34. Buying pre-loved
I've made a pledge to stop buying clothes other than second-hand or from ethical clothing brands” says Cherry from Edinburgh.  She was one among many of you that suggested this.

35. Buying ethical when new
When buying new clothing, I only buy organic (and Fairtrade) cotton clothing, or clothing made from recycled materials, or where full traceability can be provided” said one anonymous reader.  Many others echoed this in their responses.

36. Mending old clothes
Readers are darning their socks and mending their denim like its 1950! Good on you. “I mend clothes! And I teach sewing so others can do the same” enthuses Cherry from Edinburgh again.

37. Clothes swapping
@alysond106 goes to clothes swapping parties -  she goes to one where “if you take ten items, you're allowed to take ten home.” Sounds like a good deal.

 

Health and beauty

Image: soap bars

38. Cutting down on cosmetics
I’ve stopped conditioning my hair! One less product, plus shorter showers. I have waist length fine hair so I never thought it possible but after a little adjustment I don’t notice the difference”, says Josie from Lydden.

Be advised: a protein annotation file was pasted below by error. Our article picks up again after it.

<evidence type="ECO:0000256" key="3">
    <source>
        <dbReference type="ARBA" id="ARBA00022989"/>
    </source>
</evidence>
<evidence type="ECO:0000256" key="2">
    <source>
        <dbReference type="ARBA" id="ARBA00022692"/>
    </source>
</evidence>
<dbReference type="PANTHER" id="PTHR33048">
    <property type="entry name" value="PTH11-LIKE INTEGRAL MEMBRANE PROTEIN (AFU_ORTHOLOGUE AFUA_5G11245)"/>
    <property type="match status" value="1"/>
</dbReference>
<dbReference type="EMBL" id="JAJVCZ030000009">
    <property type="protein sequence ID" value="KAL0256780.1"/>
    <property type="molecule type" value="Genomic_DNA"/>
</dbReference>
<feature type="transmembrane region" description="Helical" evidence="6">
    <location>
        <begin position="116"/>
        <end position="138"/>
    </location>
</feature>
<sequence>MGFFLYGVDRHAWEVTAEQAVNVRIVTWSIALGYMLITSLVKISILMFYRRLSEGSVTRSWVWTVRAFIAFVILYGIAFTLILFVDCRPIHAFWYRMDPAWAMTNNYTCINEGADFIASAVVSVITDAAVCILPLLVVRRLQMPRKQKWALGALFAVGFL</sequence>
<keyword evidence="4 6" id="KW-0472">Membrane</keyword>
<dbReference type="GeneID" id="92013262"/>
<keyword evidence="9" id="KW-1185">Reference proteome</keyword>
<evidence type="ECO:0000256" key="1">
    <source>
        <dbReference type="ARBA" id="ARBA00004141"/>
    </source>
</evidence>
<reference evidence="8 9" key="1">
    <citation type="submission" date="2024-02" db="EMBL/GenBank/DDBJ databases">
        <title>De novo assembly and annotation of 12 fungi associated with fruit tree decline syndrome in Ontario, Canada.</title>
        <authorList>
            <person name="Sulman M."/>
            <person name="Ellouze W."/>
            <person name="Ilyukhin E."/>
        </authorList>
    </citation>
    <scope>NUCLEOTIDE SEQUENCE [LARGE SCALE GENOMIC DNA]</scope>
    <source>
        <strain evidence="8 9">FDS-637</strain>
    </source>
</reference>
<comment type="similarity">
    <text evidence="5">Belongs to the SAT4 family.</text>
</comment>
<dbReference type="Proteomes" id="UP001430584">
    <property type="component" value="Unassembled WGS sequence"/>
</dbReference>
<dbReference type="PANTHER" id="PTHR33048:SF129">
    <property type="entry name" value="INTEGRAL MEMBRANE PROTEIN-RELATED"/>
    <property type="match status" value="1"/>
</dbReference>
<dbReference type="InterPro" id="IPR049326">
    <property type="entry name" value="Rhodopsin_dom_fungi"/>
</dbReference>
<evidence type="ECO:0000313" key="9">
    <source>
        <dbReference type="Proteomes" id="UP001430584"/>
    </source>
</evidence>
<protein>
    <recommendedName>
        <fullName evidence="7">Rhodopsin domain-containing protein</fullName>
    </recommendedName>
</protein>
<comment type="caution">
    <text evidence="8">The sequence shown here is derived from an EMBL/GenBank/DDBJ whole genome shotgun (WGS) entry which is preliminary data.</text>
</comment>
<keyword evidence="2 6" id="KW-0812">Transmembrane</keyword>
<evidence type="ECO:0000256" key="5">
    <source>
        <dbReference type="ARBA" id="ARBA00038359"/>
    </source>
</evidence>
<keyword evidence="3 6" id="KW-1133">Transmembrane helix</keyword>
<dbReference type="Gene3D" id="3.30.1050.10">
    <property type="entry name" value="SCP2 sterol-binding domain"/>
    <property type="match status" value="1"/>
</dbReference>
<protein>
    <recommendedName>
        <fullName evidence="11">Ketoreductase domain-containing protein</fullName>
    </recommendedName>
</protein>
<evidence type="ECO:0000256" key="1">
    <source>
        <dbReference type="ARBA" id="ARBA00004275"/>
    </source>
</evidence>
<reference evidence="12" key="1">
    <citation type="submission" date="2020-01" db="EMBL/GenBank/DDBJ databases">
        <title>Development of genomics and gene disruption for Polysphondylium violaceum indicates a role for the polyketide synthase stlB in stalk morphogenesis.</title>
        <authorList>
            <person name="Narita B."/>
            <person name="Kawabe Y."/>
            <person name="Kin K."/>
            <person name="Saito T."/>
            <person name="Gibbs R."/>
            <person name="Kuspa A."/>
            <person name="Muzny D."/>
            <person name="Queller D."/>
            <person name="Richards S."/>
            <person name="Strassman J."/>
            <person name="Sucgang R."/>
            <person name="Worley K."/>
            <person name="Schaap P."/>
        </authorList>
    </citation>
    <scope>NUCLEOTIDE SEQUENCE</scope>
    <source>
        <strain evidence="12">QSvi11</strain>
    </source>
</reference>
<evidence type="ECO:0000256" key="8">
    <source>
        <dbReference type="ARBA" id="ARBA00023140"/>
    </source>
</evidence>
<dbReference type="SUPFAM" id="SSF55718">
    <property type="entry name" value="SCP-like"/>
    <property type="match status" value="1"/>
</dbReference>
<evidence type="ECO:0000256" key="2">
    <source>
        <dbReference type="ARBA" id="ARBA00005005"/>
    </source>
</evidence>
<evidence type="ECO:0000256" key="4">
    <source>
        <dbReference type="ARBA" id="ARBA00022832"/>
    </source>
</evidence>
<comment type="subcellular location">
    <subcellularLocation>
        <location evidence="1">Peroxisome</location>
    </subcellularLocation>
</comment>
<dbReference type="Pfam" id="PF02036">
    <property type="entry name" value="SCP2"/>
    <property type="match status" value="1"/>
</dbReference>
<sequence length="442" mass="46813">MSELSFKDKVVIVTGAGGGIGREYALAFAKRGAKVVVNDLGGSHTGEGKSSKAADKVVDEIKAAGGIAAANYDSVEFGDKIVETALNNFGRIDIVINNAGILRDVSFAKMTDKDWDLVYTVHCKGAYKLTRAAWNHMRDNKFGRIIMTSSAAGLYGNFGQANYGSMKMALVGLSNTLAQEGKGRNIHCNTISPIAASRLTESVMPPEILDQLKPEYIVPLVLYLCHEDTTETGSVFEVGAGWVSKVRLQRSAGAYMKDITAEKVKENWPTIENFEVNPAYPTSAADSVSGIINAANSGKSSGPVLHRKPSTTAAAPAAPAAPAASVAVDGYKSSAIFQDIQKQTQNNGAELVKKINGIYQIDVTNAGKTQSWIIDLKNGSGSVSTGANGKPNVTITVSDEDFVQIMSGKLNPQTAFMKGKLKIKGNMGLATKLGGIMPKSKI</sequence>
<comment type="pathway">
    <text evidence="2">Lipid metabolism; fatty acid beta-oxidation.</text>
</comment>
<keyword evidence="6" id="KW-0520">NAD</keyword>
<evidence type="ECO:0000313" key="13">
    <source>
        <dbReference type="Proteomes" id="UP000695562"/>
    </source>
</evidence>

39. Changing the type of cosmetics
@MathesonJoanne is now using only bars of soap and shampoo bars to cut down on plastic bottles (many other were doing the same). Ellen from Lowestoft was one of a number of people making their own shampoo bars.

40. Using environmentally friendly sanitary products
@wbal,bra72 is using plastic free sanitary protection and others are going for re-usable protection as advocated by several other readers.

 

Home and Garden

Image: gardening

41. Using eco household consumables
Clare from Mold uses eco cleaning products from BioD and Ecozone.
In addition Sharmayne (@sharmayneW) from Edinburgh now also uses home compostable bin liners.
Rich from Cambridge goes a step further; “I’m buying refills of detergents and cleaning sprays from a local co-operative (https://dailybreadcambridge.org), and reusing old bottles.”

42. Making your own cloths
I use a hand knitted dishcloth instead of a plastic sponge for washing up” says Barbara from Birmingham.  Others, such as Hannah from Brentwood, said they use old clothing for this.

43. Making your own cleaners
I use bicarbonate of soda and/or borax substitute, (which also comes in plastic free packaging), for all household cleaning” says Catherine from Rochester.
Anne “cleans the toilet with citric acid which comes in a box with no plastic and is safe for the environment.”